Use this URL to cite or link to this record in EThOS: https://ethos.bl.uk/OrderDetails.do?uin=uk.bl.ethos.787313
Title: Essays on individual decision making in the field
Author: Quispe-Torreblanca, Edika G.
ISNI:       0000 0004 7972 4334
Awarding Body: University of Warwick
Current Institution: University of Warwick
Date of Award: 2018
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Abstract:
This thesis consists of three independent studies in the field of behavioural and economic science. The aim is to provide a better understanding of individual decision making using large field datasets and the techniques from econometrics. Chapter 1 introduces the relevant literature. Chapter 2 investigates deviant behaviour among police officers. It addresses two questions: What is the effect of corrupting colleagues on officers' misconduct? Can misconduct be deterred by sanctions? By analysing data from 50,000 officers, we show that officers learn to reduce their own risk of misconduct but that misconduct amongst their peers increases their own risk of misconduct. Chapter 3 analyses how mental accounting influences intertemporal choices in credit card repayment. We test the major prediction of Prelec and Loewenstein's (1998) theory of mental accounting: that consumers will pay off expenditure on transient forms of consumption more quickly than expenditure on durables. Using data from 1.8 million credit card accounts, we provide the first field evidence in support for this prediction. Chapter 4 discusses how investors pay selective attention to their portfolios. We use a rich dataset containing investors' daily login and trading activity. First, we study whether investors deliberately reduce their attention to negative news (demand side for attention). Second, we evaluate how changes in the opportunity cost of attention affect investors' login activity (supply side for attention). We use weather shocks as an exogenous source of changes in the opportunity cost of attention. Our results show that when investors anticipate that their portfolio has dropped in value, they regulate the hedonic pain of negative news by logging in less often. Also, on sunny days, they substitute viewing their portfolio for other less costly leisure activities. We conclude with some comments and future directions for the endeavour of addressing questions in psychological science with big datasets combined with the techniques from econometrics.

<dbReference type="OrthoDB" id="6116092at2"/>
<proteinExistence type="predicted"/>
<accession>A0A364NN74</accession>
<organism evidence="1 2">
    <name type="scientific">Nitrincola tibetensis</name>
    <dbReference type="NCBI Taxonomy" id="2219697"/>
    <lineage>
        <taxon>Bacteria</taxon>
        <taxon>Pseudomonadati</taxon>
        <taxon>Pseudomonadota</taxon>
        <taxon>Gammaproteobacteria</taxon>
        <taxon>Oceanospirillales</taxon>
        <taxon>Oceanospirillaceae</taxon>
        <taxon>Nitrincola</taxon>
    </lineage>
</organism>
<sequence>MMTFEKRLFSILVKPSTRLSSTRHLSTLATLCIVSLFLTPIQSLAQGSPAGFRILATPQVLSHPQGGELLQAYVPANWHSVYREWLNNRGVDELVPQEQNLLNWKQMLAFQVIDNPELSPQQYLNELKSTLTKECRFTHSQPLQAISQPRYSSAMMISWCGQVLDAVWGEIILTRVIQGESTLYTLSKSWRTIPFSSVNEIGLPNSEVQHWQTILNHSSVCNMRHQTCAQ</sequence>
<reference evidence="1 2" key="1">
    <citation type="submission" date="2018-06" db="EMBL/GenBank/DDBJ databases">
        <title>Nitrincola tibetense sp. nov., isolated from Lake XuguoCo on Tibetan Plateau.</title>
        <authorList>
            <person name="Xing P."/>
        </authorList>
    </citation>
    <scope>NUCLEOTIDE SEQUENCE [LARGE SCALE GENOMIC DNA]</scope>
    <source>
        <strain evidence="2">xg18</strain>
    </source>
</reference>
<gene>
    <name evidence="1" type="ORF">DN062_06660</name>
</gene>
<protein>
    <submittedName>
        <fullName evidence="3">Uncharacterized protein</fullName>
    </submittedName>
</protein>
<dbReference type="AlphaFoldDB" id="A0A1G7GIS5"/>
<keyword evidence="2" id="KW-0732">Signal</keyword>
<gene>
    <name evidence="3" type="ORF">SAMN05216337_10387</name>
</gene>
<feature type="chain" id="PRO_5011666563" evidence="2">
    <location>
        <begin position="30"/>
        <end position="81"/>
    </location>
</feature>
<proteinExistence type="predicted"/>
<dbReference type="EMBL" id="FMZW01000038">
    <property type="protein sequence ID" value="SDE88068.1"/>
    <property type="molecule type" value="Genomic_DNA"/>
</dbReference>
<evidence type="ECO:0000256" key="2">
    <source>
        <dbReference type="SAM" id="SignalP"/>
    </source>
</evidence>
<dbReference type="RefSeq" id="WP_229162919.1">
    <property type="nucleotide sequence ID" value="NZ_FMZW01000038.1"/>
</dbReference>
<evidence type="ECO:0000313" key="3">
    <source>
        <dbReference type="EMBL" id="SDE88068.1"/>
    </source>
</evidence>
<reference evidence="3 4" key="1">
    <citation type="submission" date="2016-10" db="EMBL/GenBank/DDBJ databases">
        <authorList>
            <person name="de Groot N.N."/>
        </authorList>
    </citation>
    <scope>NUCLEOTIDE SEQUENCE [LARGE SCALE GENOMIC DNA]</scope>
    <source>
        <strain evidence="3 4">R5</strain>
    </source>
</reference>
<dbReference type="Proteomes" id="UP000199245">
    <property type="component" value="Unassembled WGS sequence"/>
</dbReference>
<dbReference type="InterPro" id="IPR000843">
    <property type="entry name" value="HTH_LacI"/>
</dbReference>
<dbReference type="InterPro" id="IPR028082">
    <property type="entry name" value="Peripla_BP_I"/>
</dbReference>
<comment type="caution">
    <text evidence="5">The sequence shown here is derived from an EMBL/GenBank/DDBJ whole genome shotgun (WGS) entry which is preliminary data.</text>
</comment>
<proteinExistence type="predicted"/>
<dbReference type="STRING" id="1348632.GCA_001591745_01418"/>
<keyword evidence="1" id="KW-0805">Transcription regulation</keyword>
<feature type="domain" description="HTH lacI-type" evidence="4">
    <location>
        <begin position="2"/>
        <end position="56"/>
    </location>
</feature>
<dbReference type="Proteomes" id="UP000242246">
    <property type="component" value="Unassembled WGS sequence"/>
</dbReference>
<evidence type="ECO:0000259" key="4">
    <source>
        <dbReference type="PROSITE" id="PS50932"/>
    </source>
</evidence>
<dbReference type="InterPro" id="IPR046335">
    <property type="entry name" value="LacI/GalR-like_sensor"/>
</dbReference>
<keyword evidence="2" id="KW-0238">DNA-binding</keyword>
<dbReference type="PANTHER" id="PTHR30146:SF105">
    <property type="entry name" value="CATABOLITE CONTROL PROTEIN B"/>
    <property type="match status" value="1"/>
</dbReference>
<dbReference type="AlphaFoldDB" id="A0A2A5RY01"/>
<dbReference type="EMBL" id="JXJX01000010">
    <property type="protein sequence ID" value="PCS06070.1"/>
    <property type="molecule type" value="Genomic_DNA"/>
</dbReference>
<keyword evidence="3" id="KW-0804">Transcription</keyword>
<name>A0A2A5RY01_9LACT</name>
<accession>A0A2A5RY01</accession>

Supervisor: Not available Sponsor: Economic and Social Research Council
Qualification Name: Thesis (Ph.D.) Qualification Level: Doctoral
EThOS ID: uk.bl.ethos.787313  DOI: Not available
Keywords: BF Psychology
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